This is the second painting to emerge from photos taken that day. I decided to push myself away from my favorite palette and began with a pinkish sky. Although the sky was actually a pale overcast grey, the pink tones somehow captured the bright, warm haze of that morning--the kind of light that requires sunglasses in spite of pervasive cloud cover. One painting goal was to let the sky set a certain mood and to continue experimenting with a limited palette of ultramarine blue, cerulean blue, Paynes grey, cadmium red deep, burnt sienna, yellow ochre, and white. All greens, browns, and blackish tones are mixed from these colors. The second painting goal was to try to evoke the tranquility of the moment and the feeling of mystery as the creek glided around a bend and out of sight. The reflections in the water seemed central to portraying the stillness of the scene.
As usual, pursuing the goals of this piece gave me fits along the way, and it was even more difficult than usual to decide when to stop revising and to declare the painting finished. For some reason, I continued to tinker with small details, to wish it looked a bit different (but not knowing precisely what to change), and to put it away repeatedly to pull out days later for more tinkering. Of course, this can be the ruin of a decent creation, and I finally had to exert some self-discipline and just STOP. Have you seen news features about chimps, elephants, or other non-human animals who paint amazing abstracts? One commentator remarked that the unseen co-artist is the person who pulls their work away and gives them a fresh canvas. Left to themselves, they would happily continue slapping on more and more paint--producing, presumably, a less interesting result. I can definitely relate to the chimps who might not be the best judges of when to stop painting. However this piece, now signed and finished with a light coat of medium, has been declared officially complete and has hung on our bedroom wall for a few weeks. And, as it catches my eye in lamplight or as morning brightens, it has definitely grown on me.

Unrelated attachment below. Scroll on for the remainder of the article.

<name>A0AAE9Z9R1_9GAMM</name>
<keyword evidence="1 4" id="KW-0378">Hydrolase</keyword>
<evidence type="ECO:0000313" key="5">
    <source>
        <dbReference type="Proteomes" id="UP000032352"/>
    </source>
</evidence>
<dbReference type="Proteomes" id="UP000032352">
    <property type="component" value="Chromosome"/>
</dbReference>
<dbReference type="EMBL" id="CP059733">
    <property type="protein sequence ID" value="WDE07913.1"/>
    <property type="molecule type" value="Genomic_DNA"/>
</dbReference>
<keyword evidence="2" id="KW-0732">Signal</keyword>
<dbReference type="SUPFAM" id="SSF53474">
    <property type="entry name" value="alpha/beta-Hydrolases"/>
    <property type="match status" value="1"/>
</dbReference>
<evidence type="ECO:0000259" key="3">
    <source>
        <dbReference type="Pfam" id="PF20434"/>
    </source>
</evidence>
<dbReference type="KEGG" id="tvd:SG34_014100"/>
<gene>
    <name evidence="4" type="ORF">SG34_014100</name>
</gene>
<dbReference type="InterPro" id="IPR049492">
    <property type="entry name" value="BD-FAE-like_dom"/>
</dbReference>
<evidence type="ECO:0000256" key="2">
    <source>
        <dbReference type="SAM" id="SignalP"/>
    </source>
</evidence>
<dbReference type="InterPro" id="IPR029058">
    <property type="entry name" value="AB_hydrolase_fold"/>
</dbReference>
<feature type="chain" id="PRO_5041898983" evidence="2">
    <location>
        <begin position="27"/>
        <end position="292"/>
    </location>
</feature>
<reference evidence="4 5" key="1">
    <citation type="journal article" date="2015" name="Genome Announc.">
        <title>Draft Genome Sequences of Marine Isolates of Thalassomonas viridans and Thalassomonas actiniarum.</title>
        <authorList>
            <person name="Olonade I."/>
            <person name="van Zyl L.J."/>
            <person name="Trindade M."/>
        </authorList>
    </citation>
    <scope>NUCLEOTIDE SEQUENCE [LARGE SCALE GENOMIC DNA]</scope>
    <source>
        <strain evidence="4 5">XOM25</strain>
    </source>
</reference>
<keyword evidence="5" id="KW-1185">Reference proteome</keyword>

Question: What experiences have you had with the art of knowing when to stop?